The very next morning, we were featured at the Unitarian Universalist Society’s Sunday service. The theme was “From Africa to the Underground Railroad,” and again Lavert Stuart was at the organ.

Maybe because it built on the previous evening, maybe because so many of us had the verdict in the George Zimmerman trial on our minds, maybe because the congregation and the choir raised our voices together in several songs — whatever the reasons, this was one powerful event.

To conclude the service, we all rose together to sing “America the Beautiful.” Before we finished the first verse, I was so choked up I could barely sing. Turns out the same thing was happening to a lot of other people. At the end many eyes were shining with tears and hope.

On Sunday, July 28, Della Hardman Day, we returned to East Chop Lighthouse to help celebrate the life and creative powers of the late Della Hardman. The sun was in hiding so we saw no sunset, but the rain held off and we sang well.

Our summer season is beginning to wind down, but it’s not over yet. On August 8, we’ll be singing at the Oak Bluffs Council on Aging, to thank the town’s seniors for letting us rehearse in their space. Then on August 18, we’ll be part of the service at West Tisbury’s First Congregational Church. It’s our first time there, and we’ll be joined by guest soloist Elizabeth Ross.

In early September the choir will participate in a fundraiser for Windemere at the Tabernacle.

— SJS

2013 UU program

Program for the July 21, 2013, UU service.

 

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Trayvon Martin, Race & Anthropology

Many eloquent writers are trying to come to terms with the not guilty verdicts in State of Florida v. George Zimmerman. Leith Mullings’s essay is one of the best I’ve seen. She’s the president of the American Anthropological Association. “Anthropology,” she writes, “is the discipline that fostered and nurtured ‘scientific racism,’ a world view that transforms certain perceived differences into genetically determined inequality and provides a rationale for slavery, colonialism, segregation, eugenics, and terror.”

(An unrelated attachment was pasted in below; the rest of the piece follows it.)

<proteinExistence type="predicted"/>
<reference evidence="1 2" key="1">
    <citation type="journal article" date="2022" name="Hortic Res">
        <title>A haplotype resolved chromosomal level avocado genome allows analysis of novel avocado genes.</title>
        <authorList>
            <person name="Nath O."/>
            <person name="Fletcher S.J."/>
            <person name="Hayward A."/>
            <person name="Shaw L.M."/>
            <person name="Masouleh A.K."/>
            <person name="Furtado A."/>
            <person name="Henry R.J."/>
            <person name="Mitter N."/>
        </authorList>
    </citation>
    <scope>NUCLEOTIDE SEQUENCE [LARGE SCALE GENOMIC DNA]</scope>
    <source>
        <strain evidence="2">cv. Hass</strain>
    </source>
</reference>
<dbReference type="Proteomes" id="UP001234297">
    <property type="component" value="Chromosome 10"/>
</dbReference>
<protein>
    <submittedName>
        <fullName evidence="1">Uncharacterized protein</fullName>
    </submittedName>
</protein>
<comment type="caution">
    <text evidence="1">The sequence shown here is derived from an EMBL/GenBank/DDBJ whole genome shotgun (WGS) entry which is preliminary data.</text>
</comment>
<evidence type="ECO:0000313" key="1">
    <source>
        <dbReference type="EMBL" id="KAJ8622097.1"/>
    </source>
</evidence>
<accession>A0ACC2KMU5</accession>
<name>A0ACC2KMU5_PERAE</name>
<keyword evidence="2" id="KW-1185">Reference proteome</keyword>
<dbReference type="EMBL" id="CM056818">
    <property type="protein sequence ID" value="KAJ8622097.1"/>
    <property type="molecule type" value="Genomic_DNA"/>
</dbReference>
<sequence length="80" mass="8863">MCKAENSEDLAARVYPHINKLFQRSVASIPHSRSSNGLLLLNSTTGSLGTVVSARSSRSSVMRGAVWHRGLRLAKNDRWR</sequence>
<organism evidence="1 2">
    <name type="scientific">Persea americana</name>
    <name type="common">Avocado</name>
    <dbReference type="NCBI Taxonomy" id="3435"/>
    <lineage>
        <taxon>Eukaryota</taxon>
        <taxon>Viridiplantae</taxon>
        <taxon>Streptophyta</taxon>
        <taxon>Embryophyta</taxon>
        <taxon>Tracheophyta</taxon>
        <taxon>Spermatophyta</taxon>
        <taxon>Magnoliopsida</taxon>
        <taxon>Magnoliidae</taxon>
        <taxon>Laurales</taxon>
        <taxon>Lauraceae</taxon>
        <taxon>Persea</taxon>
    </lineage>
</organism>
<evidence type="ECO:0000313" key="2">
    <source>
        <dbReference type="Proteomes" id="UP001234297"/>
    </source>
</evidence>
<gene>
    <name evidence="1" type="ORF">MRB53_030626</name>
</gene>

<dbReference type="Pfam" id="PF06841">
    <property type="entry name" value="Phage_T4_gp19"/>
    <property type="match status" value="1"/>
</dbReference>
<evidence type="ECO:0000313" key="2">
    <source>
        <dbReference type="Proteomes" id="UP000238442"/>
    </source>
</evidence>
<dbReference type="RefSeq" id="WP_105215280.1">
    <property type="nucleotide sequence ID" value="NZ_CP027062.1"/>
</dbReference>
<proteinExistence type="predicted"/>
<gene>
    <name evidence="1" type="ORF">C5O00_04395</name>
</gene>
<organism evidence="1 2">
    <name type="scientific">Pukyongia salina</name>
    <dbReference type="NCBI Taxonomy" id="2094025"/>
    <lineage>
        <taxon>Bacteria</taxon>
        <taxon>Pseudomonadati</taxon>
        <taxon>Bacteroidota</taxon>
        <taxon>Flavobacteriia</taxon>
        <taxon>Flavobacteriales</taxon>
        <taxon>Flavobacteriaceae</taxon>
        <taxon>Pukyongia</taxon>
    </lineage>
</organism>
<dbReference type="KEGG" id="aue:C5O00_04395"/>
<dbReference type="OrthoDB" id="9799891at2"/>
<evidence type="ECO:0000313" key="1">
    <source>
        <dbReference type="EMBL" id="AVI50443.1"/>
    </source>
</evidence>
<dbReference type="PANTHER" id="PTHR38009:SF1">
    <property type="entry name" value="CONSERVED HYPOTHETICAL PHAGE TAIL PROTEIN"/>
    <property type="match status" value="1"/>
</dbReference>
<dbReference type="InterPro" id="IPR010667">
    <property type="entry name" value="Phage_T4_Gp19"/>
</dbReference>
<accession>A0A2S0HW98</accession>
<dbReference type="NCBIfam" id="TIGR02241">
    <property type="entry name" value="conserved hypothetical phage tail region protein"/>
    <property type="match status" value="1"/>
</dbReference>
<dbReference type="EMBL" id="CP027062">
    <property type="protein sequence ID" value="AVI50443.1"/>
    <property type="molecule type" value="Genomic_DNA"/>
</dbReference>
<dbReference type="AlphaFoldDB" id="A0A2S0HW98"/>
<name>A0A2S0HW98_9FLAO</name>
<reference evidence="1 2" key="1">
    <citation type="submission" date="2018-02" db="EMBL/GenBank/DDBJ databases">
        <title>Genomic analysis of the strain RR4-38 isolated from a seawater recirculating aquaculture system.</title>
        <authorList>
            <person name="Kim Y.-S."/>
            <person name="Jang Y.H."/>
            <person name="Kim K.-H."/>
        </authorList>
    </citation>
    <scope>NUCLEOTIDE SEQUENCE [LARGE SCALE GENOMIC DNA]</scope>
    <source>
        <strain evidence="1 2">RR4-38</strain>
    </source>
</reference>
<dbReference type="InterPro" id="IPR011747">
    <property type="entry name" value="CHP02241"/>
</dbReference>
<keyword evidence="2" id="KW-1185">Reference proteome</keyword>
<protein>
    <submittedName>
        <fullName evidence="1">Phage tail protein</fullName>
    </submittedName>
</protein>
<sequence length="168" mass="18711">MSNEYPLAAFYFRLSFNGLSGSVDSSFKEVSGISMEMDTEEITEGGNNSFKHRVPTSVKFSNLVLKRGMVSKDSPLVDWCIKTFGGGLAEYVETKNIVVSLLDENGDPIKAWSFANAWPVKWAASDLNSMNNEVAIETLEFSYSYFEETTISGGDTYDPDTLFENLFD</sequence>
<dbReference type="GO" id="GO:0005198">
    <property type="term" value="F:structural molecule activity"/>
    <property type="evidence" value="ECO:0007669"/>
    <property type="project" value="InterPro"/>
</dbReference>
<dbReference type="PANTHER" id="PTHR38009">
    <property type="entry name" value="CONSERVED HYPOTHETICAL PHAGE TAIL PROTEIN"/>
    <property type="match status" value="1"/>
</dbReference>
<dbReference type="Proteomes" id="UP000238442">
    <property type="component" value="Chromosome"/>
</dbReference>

She notes as well that “our discipline also has a significant tradition of anti-racism that emerged from the tumult leading to World War II,” and, a little later: “In the wake of the Civil Rights Movement, cultural anthropologists in particular have understood race to be a social construction—not a biological given (indeed, this is almost a mantra). Race is constructed in the sense that racial hierarchies are created at specific historical moments, frequently linked to labor exploitation, conquest, nation-building, and racialized definitions of citizenship.”

The essay contains a link to Charles Blow’s excellent New York Times op-ed, “The Whole System Failed Trayvon Martin.”

Leith Mullings is also the widow of the late Manning Marable, author of the stunning, Pulitzer Prize–winning Malcolm X: A Life of Reinvention.

 — SJS

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Union Chapel

On Saturday, July 20, the Spirituals Choir returns to Union Chapel in Oak Bluffs for its annual performance: “Songs From the Field: The Mystery of Spirituals.” We’ll be joined by organist Lavert Stuart from Cleveland — and if you were there last year, you know how versatile he is. The concert starts at 7 p.m. Tickets are $15; kids under 12 get in free.

Sunday, July 21, we’ll be part of the morning service at the Unitarian Universalist Society, Main Street, Vineyard Haven. Lavert will join us there too. The service starts at 11 a.m.

July 2013 poster smOn